"The Yellow Wallpaper" suggests that the role of middle class women within society can basically be delineated by the male in charge of the household; if the husband wishes and provides for it, the woman of the household will unequivocally be dependent, subservient, obedient, nurturing, and passive.
All of these are traits are quite visible in the unnamed main character, however, her actions and expressions expose that, beneath her kind manners and subservient behavior, there is a vibrant and even humorous woman that, like the "woman" in the wallpaper, wishes to come out and be herself.
This fact is evident in the voice of the story. The narrator's voice is far from flat and colorless, nor does she tell her story in a tragic mood. Instead, she provides much insight as to how she feels, what upsets her, what bores her, and how much she disagrees with the current state of things.
John ... has no patience with faith, an intense horror of superstition...-- perhaps (I would not say it to a living soul, of course, but this is dead paper and a great relief to my mind) perhaps that is one reason I do not get well faster.You see he does not believe I am sick! And what can one do?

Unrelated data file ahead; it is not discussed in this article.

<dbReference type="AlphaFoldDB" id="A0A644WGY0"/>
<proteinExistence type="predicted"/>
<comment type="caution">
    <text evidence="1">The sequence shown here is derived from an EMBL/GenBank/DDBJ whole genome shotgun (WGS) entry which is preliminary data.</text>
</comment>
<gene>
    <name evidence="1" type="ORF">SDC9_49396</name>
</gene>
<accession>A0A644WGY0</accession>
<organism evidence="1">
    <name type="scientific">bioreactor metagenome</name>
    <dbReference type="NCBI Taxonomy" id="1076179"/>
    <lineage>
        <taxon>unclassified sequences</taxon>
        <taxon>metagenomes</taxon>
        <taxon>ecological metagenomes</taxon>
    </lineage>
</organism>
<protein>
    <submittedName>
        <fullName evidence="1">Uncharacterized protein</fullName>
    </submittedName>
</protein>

She also agrees with the fact that she is made to obey, and to follow the directions of her husband, despite of what she feels that she wants and needs. She, herself, admits that her role is to remain obedient and passive and to let her husband take complete control of her situation.
I sometimes fancy that in my condition if I had less opposition and more society and stimulus -- but John says the very worst thing I can do is to think about my condition, and I confess it always makes me feel bad.
Therefore, as she begins to spiral down into what could very well be a moment of psychosis, she begins to identify with a shape on the pattern of the yellow wallpaper that immediately represents to her a woman begging to be liberated. This is what leads her in the end to tear up the paper. This all is an allegory to the subjugation and pressure that our main character feels; she is entirely dependant on others, because that is her role and duty within society.